Our investigation into the financial literacy of young women finds they are confident in implementing budgeting and savings strategies, but lack the knowledge and confidence required to implement long-term financial strategies.
This is surprising given that financial literacy usually refers to not only an understanding of how money actually works and how to make and manage money for day-to-day affairs but also how to use this in preparation for the future.
While our results are preliminary, based on social media users and require more detailed research, our results begin to draw links between social, institutional and personal attitudes towards financial knowledge.
A survey we distributed across social media found that 91% of 175 respondents had confidence in their ability to implement savings strategies (varying from simple to complex), and 89% were confident in their ability to budget. Strategies included everything from planning for a holiday to managing credit cards. Participants also considered budgeting and saving to be the most important aspects of their finances.
However, our survey participants expressed a distinct lack of appreciation for longer-term financial goals. While 72% of respondents felt that savings were extremely relevant to them, only 38% said the same about superannuation, and they showed even less interest in other long-term investment (23%).
Knowledge and confidence in implementing long-term investment strategies were even more concerning. Only 17% of respondents said they had a “medium” knowledge of superannuation and only 1% (or two of 175 respondents) felt that they had an in-depth understanding. In contrast, 55% indicated having little or no knowledge whatsoever.
The numbers look even bleaker for responses about investments. A low 12% of survey participants had medium levels of knowledge in this area, while again only 1% felt their knowledge was in-depth.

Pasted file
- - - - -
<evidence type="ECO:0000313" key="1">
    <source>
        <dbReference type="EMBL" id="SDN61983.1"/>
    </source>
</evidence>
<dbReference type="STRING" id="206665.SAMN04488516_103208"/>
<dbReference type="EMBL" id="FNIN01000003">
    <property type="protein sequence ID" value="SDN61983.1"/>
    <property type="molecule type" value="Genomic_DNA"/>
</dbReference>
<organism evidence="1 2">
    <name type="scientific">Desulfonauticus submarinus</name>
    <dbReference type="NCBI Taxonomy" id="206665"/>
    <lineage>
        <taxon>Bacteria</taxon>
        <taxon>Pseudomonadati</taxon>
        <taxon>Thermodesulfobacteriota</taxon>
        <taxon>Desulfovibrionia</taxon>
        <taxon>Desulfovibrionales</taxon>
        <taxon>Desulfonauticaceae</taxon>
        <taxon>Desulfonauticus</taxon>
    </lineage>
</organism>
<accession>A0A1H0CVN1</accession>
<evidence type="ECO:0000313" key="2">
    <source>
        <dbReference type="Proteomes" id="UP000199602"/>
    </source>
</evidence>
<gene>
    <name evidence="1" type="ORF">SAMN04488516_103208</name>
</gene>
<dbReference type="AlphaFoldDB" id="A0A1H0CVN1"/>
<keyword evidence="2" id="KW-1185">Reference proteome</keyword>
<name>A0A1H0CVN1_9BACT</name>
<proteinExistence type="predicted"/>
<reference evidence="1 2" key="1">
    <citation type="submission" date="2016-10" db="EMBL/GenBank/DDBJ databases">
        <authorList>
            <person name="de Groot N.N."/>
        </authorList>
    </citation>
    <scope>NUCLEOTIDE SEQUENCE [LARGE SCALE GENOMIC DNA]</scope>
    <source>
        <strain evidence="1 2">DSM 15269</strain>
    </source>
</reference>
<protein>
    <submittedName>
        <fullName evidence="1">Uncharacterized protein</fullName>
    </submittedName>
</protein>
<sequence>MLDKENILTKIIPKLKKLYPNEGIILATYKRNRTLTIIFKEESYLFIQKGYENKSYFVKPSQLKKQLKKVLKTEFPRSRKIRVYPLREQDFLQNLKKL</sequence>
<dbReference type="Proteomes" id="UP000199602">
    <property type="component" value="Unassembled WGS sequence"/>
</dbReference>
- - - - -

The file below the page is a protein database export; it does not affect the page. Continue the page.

When asked about why they lacked financial knowledge, the barrier most commonly acknowledged by participants was lack of financial information taught at school (91%). Also 55% of participants reported feeling discouraged from learning about finance because they were women. This is consistent with reports of female students being discouraged from studying subjects such as science, technology, engineering and mathematics (STEM).
Why financial literacy matters for women
While the pay gap is considerable, the “super gap” is even greater. On average women will accumulate 46.6% less in superannuation than men, and one in three women retire with no super at all. Superannuation is the second largest asset for most Australian households, (second only to housing) and contributes significantly to economic security and savings at retirement.
Insufficient superannuation and savings at retirement have also been linked to high rates of homelessness experience by older women – a point that has been emphasised by Homelessness Australia. While there are many factors that contribute to homelessness, from drug and alcohol abuse, lack of affordable housing and domestic violence, a 2013 study by Adam Steen and David MacKenzie suggests that the little research done is this area indicates poor financial literacy is also a contributing factor.
Difference in superannuation savings between women and men are driven by interrelated factors including: the gender pay gap, more frequent participation of women in lower paid industries and jobs, disproportionate participation of women in part-time and casual positions. Also influencing this trend are the fragmented work patterns as a result of time taken off for unpaid care and pregnancy related workplace discrimination. Women also typically retire earlier and live longer than men – up to 4.4 years longer for a female born today.
In addition to these structural and social factors, our data suggests that women are ill-equipped to manage long-term financial investments.
Reduced financial literacy amongst women in comparison to men was acknowledged by the Australian government in 2008 and again by the NSW Council of Social Services in 2016. Likewise it has been acknowledged in the United States and further afield. Our data suggests little has changed.
James Arvanitakis, Professor in Cultural and Social Analysis, Western Sydney University; Lauren Stanley, Research assistant, Western Sydney University; Trina Jorre de St Jorre, Lecturer in Graduate Employability, Deakin University
This article was first published at The Conversation.